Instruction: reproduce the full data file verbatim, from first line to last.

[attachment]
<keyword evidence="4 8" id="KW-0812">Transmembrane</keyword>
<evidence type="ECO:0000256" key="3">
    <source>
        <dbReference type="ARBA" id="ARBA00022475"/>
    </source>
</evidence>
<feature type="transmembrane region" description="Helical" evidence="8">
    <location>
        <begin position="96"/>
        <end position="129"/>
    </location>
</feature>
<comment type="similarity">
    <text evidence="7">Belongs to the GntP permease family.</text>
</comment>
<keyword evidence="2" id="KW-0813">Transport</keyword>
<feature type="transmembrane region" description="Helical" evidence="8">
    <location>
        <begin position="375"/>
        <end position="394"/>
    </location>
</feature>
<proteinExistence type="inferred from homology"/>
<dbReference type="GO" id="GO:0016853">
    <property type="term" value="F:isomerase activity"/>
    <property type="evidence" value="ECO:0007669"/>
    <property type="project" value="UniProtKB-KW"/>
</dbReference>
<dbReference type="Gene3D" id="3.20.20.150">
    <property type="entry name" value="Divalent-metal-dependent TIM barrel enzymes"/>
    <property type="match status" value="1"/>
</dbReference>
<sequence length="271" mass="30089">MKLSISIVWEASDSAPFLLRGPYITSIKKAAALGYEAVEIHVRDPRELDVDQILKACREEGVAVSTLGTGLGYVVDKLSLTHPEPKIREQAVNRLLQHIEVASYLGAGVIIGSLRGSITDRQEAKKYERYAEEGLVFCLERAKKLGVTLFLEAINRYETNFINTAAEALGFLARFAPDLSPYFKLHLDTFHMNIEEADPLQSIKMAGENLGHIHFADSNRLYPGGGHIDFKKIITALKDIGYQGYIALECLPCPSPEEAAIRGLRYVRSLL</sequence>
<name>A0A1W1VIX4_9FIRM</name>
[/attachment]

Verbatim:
<keyword evidence="4 8" id="KW-0812">Transmembrane</keyword>
<evidence type="ECO:0000256" key="3">
    <source>
        <dbReference type="ARBA" id="ARBA00022475"/>
    </source>
</evidence>
<feature type="transmembrane region" description="Helical" evidence="8">
    <location>
        <begin position="96"/>
        <end position="129"/>
    </location>
</feature>
<comment type="similarity">
    <text evidence="7">Belongs to the GntP permease family.</text>
</comment>
<keyword evidence="2" id="KW-0813">Transport</keyword>
<feature type="transmembrane region" description="Helical" evidence="8">
    <location>
        <begin position="375"/>
        <end position="394"/>
    </location>
</feature>
<proteinExistence type="inferred from homology"/>
<dbReference type="GO" id="GO:0016853">
    <property type="term" value="F:isomerase activity"/>
    <property type="evidence" value="ECO:0007669"/>
    <property type="project" value="UniProtKB-KW"/>
</dbReference>
<dbReference type="Gene3D" id="3.20.20.150">
    <property type="entry name" value="Divalent-metal-dependent TIM barrel enzymes"/>
    <property type="match status" value="1"/>
</dbReference>
<sequence length="271" mass="30089">MKLSISIVWEASDSAPFLLRGPYITSIKKAAALGYEAVEIHVRDPRELDVDQILKACREEGVAVSTLGTGLGYVVDKLSLTHPEPKIREQAVNRLLQHIEVASYLGAGVIIGSLRGSITDRQEAKKYERYAEEGLVFCLERAKKLGVTLFLEAINRYETNFINTAAEALGFLARFAPDLSPYFKLHLDTFHMNIEEADPLQSIKMAGENLGHIHFADSNRLYPGGGHIDFKKIITALKDIGYQGYIALECLPCPSPEEAAIRGLRYVRSLL</sequence>
<name>A0A1W1VIX4_9FIRM</name>